We use delay-sequence arguments to show that for the batch arrivals, if every window has size W = Θ(n) then with high probability, all packets successfully transmit with makespan n lg lg n ± O(n). We then use this result to analyze window backoff strategies with varying window sizes. We show that the binary exponential backoff has makespan Θ(n lg n), and that more generally, for any constant r > 1, the r-exponential backoff algorithm in which Wk=Θ(rk) has makespan &Theta(n lglg rn). We also show that for any constant r > 1, the r-polynomial backoff algorithm, in which Wk=Θ(kr) has makespan Θ((n/lg n)1+1/r)..
All of these batch strategies are monotonic. We exhibit a monotonic backoff algorithm that achieves makespan Θ(n lg lg n/lg lg lg n). We prove that this algorithm, whose backoff is superpolynomial and subexponentional, is optimal over all monotonic backoff schemes. In addition, we exhibit a simple backoff/backon algorithm, having window sizes that vary nonmonotonically according to a "sawtooth" pattern, that achieves the optimal makespan of O(n)
We next study adversarial packet arrivals. Our results focus on exponential backoff. We show that for any arrival rate λ, there exists a sufficiently large interval size T such that the throughput goes to 0 for some (λ,T)-stream. Moreover, there exists a sufficiently large constant c such that for any interval size T, binary exponential backoff is unstable with respect to some (λ,T)-stream if λ ≥ c lg lgn/lg n, while there is a sufficiently small c such that binary exponential backoff is stable with respect to any (λ,T)-adversary if λ≤c/lg n for a sufficiently small contant c. Surprisingly, the algorithms that guarantee smaller makespans in the batch setting require lower arrival rates to achieve stability than does exponential backoff, but when they are stable, they have better response times.
Conclusion and Future Work
Our future work is targeted towards backoff and other schemes for transaction contention resolution. In this application, there are several directions for future work.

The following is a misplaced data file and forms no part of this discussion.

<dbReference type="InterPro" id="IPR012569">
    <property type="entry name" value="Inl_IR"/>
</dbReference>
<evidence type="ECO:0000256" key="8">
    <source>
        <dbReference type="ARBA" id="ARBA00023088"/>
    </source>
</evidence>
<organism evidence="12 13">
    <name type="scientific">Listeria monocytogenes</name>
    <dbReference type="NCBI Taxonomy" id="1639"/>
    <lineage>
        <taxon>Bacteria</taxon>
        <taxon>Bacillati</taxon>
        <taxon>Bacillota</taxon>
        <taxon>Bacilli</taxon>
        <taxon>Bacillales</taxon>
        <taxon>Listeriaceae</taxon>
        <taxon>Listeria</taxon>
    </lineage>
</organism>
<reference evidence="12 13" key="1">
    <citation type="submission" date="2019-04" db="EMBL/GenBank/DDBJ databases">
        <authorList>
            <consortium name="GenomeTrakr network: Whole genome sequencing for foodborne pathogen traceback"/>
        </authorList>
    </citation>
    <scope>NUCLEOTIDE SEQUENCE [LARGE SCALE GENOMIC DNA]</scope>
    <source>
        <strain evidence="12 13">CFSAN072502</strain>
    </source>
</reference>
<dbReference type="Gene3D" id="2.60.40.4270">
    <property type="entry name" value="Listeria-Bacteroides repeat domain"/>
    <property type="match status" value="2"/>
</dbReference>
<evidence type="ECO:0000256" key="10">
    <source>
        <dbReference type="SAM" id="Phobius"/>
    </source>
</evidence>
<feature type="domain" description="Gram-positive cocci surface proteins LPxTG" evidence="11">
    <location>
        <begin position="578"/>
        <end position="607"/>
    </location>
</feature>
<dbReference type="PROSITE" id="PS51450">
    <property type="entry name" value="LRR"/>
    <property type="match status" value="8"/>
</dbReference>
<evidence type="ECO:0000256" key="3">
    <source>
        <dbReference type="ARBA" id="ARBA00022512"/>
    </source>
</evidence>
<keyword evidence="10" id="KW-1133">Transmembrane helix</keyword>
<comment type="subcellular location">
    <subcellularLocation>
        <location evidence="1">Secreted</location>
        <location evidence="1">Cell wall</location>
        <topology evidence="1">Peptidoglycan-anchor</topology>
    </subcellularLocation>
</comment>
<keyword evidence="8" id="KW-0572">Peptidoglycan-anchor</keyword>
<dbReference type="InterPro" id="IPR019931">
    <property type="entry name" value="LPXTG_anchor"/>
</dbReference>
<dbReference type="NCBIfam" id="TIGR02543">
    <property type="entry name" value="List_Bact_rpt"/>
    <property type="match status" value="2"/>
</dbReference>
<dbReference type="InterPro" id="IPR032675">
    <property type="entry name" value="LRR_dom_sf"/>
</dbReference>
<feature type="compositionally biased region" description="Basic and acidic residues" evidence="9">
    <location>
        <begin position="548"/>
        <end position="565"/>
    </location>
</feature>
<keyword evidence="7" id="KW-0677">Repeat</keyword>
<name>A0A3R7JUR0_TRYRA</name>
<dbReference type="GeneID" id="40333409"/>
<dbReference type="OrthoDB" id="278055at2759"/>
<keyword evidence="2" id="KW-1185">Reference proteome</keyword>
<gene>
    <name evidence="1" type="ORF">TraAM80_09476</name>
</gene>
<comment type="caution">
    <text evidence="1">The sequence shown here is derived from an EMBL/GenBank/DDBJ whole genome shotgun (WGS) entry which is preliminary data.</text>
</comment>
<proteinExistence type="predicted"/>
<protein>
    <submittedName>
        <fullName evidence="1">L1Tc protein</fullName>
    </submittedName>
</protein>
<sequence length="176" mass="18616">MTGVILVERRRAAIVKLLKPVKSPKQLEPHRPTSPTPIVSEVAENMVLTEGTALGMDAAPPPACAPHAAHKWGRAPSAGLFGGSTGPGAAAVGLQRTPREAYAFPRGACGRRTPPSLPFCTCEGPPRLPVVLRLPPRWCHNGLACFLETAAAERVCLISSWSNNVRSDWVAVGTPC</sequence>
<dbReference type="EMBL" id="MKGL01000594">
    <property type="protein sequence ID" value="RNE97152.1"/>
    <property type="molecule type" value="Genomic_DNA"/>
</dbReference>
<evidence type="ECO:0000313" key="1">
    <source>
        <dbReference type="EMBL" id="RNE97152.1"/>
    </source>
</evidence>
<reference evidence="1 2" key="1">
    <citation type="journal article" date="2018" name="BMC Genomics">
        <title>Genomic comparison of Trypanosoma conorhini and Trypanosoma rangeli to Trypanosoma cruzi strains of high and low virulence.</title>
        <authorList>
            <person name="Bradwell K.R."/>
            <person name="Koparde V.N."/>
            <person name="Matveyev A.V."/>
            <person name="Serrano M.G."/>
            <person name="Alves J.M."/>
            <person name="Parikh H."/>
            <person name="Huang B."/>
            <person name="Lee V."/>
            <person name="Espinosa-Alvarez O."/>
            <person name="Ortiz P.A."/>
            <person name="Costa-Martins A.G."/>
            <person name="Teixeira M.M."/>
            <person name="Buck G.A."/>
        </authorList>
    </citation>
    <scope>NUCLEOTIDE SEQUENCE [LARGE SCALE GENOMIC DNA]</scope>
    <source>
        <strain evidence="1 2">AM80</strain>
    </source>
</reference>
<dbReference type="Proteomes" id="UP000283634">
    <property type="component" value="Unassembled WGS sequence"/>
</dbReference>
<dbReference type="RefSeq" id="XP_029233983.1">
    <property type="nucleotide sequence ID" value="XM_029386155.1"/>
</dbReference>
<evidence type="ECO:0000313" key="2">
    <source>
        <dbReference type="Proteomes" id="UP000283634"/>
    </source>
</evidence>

First, in our target setting of contention resolution for transactional memory, some packets can be orders of magnitude larger than others. How can we generalize existing backoff schemes when there is heterogeneity of packet size? Second, we wish to employ backoff schemes in a multiple-access channel where more information is available from an unsuccessful transmission than is provided by the simple multipleaccess channel. For example, a sender may know when others are transmitting, as in the 802.11 wireless standard. Error codes can be used to determine whether a packet collides with exactly one other packet or several. Can this information be used to improve performance? What happens if during a collision, one of the packets succeeds, as in ? What happens if packets take different amounts of time to transmit? How can we merge backoff schemes with other methods for contention resolution such as priority schemes based on aging?
These questions appear particularly relevant for online settings, which occur more commonly in practice than batch settings. Currently, most computer engineers rely on simulations, not theoretical analyses, to gain confidence in backoff algorithms. As a consequence, systems employing backoff are generally nonalgorithmic, in the sense that performance is not guaranteed, not even statistically. Consequently, systems can exhibit wildly unpredictable performance, making it difficult or impossible to meet real-time constraints. We are optimistic that further research on backoff algorithms, using techniques such as adversarial queueing theory, will lead to more stable and higher-performing computer systems.
This work appeared in .
This research was supported in part by the Singapore-MIT Alliance and by NSF Grants ACI-0324974, EIA-0112849, CNS-0305606 and CCR-0208670.